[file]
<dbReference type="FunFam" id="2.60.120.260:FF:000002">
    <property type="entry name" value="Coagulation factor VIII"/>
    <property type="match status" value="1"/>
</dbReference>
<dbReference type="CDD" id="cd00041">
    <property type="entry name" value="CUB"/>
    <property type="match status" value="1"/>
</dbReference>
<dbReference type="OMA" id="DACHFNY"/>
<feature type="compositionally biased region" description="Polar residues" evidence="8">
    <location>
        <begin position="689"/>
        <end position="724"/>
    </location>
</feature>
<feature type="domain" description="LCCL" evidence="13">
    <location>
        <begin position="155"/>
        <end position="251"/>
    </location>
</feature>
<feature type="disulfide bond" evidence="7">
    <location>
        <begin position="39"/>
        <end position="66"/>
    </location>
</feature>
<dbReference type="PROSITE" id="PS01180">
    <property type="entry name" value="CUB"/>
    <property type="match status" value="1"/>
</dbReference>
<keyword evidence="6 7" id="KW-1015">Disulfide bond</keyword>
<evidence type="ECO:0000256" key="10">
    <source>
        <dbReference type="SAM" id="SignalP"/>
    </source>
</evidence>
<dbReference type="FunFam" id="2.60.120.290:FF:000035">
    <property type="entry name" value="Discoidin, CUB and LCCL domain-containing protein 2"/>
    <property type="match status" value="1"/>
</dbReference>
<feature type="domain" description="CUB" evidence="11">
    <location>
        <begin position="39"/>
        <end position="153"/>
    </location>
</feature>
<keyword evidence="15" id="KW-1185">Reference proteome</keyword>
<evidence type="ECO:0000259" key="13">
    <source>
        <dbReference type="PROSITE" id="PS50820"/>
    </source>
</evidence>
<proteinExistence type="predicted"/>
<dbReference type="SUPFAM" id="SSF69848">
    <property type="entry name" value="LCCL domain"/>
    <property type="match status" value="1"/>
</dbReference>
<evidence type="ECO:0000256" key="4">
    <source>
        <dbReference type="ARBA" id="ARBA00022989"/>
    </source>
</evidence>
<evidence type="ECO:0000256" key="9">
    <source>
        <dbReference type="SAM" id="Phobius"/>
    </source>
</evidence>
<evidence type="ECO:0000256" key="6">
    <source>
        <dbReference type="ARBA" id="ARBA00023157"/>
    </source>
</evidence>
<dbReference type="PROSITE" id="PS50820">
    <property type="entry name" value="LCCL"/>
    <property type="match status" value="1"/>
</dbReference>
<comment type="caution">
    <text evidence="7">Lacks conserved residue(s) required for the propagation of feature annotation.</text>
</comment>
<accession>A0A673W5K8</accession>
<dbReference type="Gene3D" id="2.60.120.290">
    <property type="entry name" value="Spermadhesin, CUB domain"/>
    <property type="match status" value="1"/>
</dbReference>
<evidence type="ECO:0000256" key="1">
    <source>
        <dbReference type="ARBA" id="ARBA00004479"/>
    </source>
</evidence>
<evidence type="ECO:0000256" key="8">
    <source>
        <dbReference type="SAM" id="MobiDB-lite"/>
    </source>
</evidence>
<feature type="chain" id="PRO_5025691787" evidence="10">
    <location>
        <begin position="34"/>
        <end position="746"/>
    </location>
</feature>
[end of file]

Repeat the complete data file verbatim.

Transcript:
<dbReference type="FunFam" id="2.60.120.260:FF:000002">
    <property type="entry name" value="Coagulation factor VIII"/>
    <property type="match status" value="1"/>
</dbReference>
<dbReference type="CDD" id="cd00041">
    <property type="entry name" value="CUB"/>
    <property type="match status" value="1"/>
</dbReference>
<dbReference type="OMA" id="DACHFNY"/>
<feature type="compositionally biased region" description="Polar residues" evidence="8">
    <location>
        <begin position="689"/>
        <end position="724"/>
    </location>
</feature>
<feature type="domain" description="LCCL" evidence="13">
    <location>
        <begin position="155"/>
        <end position="251"/>
    </location>
</feature>
<feature type="disulfide bond" evidence="7">
    <location>
        <begin position="39"/>
        <end position="66"/>
    </location>
</feature>
<dbReference type="PROSITE" id="PS01180">
    <property type="entry name" value="CUB"/>
    <property type="match status" value="1"/>
</dbReference>
<keyword evidence="6 7" id="KW-1015">Disulfide bond</keyword>
<evidence type="ECO:0000256" key="10">
    <source>
        <dbReference type="SAM" id="SignalP"/>
    </source>
</evidence>
<dbReference type="FunFam" id="2.60.120.290:FF:000035">
    <property type="entry name" value="Discoidin, CUB and LCCL domain-containing protein 2"/>
    <property type="match status" value="1"/>
</dbReference>
<feature type="domain" description="CUB" evidence="11">
    <location>
        <begin position="39"/>
        <end position="153"/>
    </location>
</feature>
<keyword evidence="15" id="KW-1185">Reference proteome</keyword>
<evidence type="ECO:0000259" key="13">
    <source>
        <dbReference type="PROSITE" id="PS50820"/>
    </source>
</evidence>
<proteinExistence type="predicted"/>
<dbReference type="SUPFAM" id="SSF69848">
    <property type="entry name" value="LCCL domain"/>
    <property type="match status" value="1"/>
</dbReference>
<evidence type="ECO:0000256" key="4">
    <source>
        <dbReference type="ARBA" id="ARBA00022989"/>
    </source>
</evidence>
<evidence type="ECO:0000256" key="9">
    <source>
        <dbReference type="SAM" id="Phobius"/>
    </source>
</evidence>
<evidence type="ECO:0000256" key="6">
    <source>
        <dbReference type="ARBA" id="ARBA00023157"/>
    </source>
</evidence>
<dbReference type="PROSITE" id="PS50820">
    <property type="entry name" value="LCCL"/>
    <property type="match status" value="1"/>
</dbReference>
<comment type="caution">
    <text evidence="7">Lacks conserved residue(s) required for the propagation of feature annotation.</text>
</comment>
<accession>A0A673W5K8</accession>
<dbReference type="Gene3D" id="2.60.120.290">
    <property type="entry name" value="Spermadhesin, CUB domain"/>
    <property type="match status" value="1"/>
</dbReference>
<evidence type="ECO:0000256" key="1">
    <source>
        <dbReference type="ARBA" id="ARBA00004479"/>
    </source>
</evidence>
<evidence type="ECO:0000256" key="8">
    <source>
        <dbReference type="SAM" id="MobiDB-lite"/>
    </source>
</evidence>
<feature type="chain" id="PRO_5025691787" evidence="10">
    <location>
        <begin position="34"/>
        <end position="746"/>
    </location>
</feature>